Passive Electrotonic Structure and Dendritic Properties of Hippocampal Neurons

  • Dennis A. Turner
  • Philip A. Schwartzkroin


Most central nervous system (CNS) neurons possess a considerable spatial dispersion of structures specialized for postsynaptic reception. Variability in dendritic structure, as well as differing distributions of spines (Scheibel and Scheibel, 1968) and other synaptic specializations, confer unique capabilities on each cell type. Neurons in the hippocampus demonstrate a complexity of neuronal shape (Figure 1), and dispersion of spine synapses that are typical particularly of cortical tissue (Minkwitz, 1976; Wenzel et al., 1981). The various classes of hippocampal neurons also possess a distribution of nonsynaptic ionic conductances that can modify signal transfer from input sites to the summation or recording site (Jack et al., 1975; Rall, 1977), and thus complicate the interpretation of synaptic inputs. Such signal modification may occur according to both passive cable attenuation and nonlinear forms of distortion, neither of which are usually subject to intuition. Quantitative models of neurons have been developed both to enhance our ability to extrapolate from a recorded signal back to the original synaptic signal, and also to help us understand the signal’s importance and role in the process of neuronal integration. Complex processing and multiple interactions can be approached in a model in a way that cannot be done experimentally.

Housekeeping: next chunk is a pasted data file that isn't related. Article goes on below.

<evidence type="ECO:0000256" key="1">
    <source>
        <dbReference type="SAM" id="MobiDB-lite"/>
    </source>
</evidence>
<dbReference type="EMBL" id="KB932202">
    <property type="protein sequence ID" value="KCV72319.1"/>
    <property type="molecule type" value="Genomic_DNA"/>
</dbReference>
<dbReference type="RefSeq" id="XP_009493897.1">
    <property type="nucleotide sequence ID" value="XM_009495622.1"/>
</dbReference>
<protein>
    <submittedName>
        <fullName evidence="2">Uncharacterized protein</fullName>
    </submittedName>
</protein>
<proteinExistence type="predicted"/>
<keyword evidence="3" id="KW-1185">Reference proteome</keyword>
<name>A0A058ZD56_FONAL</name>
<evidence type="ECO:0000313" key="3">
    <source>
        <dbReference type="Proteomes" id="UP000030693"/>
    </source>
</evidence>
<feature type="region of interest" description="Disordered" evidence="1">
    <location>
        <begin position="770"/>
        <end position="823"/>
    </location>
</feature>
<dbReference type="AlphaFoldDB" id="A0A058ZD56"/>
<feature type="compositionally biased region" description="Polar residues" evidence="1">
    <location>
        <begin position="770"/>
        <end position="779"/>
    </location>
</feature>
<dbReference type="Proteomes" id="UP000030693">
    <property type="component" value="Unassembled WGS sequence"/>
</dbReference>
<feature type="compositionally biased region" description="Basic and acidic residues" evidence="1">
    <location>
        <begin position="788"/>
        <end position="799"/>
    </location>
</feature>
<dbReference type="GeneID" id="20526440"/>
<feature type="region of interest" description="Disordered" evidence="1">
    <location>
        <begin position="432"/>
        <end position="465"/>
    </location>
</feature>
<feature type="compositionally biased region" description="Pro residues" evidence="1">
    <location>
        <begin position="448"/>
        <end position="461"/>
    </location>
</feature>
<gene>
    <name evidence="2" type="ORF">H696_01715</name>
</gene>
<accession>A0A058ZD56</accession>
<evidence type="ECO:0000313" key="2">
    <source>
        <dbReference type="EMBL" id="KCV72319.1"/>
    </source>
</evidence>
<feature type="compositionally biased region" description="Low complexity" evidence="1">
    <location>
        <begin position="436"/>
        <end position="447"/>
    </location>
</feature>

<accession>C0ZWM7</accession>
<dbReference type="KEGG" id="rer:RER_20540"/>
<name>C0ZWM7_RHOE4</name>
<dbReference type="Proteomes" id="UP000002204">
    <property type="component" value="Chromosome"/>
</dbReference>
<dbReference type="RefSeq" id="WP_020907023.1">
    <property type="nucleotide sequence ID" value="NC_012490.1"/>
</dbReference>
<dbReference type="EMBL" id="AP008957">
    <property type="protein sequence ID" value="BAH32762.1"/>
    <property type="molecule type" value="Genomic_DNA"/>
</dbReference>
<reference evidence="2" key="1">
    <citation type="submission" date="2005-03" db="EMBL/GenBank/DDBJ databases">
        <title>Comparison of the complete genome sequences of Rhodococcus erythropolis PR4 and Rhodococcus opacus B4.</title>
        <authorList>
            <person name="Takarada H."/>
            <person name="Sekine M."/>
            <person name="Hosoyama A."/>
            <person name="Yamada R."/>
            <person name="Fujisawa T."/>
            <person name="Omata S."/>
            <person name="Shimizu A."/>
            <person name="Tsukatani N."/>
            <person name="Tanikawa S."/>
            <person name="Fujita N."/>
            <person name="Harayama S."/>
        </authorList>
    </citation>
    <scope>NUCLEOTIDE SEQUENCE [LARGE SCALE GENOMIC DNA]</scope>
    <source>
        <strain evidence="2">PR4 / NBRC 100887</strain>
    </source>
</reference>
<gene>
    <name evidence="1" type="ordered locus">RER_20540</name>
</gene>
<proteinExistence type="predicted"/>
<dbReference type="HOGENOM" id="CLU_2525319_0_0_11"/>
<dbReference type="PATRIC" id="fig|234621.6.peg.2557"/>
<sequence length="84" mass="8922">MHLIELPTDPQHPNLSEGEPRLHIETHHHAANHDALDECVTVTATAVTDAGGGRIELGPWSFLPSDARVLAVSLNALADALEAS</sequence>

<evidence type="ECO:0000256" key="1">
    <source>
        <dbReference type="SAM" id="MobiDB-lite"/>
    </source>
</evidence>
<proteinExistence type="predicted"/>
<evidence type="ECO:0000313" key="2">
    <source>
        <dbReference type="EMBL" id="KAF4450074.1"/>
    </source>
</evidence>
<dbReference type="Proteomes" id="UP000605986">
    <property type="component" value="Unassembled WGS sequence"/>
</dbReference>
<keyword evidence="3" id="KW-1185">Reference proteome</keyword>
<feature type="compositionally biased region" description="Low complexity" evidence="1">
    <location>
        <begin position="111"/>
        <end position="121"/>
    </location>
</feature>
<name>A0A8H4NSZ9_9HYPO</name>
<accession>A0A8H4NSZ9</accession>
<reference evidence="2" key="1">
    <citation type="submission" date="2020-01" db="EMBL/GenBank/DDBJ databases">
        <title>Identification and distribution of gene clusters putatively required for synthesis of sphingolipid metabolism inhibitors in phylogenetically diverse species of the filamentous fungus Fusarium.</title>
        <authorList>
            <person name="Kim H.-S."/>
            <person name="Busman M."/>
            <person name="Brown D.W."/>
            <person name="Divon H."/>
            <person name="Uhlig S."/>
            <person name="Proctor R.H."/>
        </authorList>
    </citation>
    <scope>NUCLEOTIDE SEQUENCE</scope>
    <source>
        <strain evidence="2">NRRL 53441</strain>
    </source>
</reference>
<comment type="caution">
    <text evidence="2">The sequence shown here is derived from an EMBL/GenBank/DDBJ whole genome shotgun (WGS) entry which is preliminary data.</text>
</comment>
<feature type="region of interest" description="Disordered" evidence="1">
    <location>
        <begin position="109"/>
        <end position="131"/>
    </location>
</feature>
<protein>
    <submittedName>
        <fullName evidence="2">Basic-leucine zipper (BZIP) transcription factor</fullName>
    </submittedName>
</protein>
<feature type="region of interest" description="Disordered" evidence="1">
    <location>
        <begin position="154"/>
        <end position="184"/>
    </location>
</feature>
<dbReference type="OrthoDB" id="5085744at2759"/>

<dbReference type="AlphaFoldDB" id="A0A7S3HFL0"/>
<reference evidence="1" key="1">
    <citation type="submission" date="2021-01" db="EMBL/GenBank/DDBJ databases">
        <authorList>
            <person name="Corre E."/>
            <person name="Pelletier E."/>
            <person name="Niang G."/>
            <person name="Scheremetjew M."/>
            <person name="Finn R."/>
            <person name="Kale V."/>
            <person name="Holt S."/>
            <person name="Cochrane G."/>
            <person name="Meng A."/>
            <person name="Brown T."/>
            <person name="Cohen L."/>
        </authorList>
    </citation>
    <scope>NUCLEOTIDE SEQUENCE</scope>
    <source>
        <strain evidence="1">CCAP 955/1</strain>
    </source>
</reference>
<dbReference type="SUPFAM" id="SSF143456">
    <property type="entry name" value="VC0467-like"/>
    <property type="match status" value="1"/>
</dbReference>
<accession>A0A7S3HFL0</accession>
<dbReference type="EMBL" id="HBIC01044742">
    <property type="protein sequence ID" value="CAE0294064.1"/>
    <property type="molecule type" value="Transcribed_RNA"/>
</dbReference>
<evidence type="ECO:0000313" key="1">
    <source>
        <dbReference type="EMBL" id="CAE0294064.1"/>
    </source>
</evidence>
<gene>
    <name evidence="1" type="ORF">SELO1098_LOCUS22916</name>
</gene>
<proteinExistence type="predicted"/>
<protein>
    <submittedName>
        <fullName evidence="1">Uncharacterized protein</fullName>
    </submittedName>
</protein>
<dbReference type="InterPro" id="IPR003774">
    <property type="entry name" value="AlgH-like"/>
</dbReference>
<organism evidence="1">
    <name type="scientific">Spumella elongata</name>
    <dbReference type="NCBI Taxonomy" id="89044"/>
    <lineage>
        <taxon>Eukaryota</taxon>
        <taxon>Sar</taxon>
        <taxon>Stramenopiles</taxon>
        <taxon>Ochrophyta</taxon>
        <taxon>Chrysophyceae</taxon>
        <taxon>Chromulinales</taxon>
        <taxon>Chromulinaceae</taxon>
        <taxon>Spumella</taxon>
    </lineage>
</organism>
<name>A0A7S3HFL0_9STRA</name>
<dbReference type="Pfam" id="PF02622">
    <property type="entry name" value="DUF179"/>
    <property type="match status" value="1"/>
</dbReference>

Hippocampal Neuron Dendritic Spine Synaptic Input Dendritic Tree Dentate Granule Cell 
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Copyright information

© Plenum Press, New York 1984

Authors and Affiliations

  • Dennis A. Turner
    • 1
  • Philip A. Schwartzkroin
    • 2
  1. 1.Department of NeurosurgeryVA Medical CenterMinneapolisUSA
  2. 2.Department of Neurological SurgeryUniversity of WashingtonSeattleUSA

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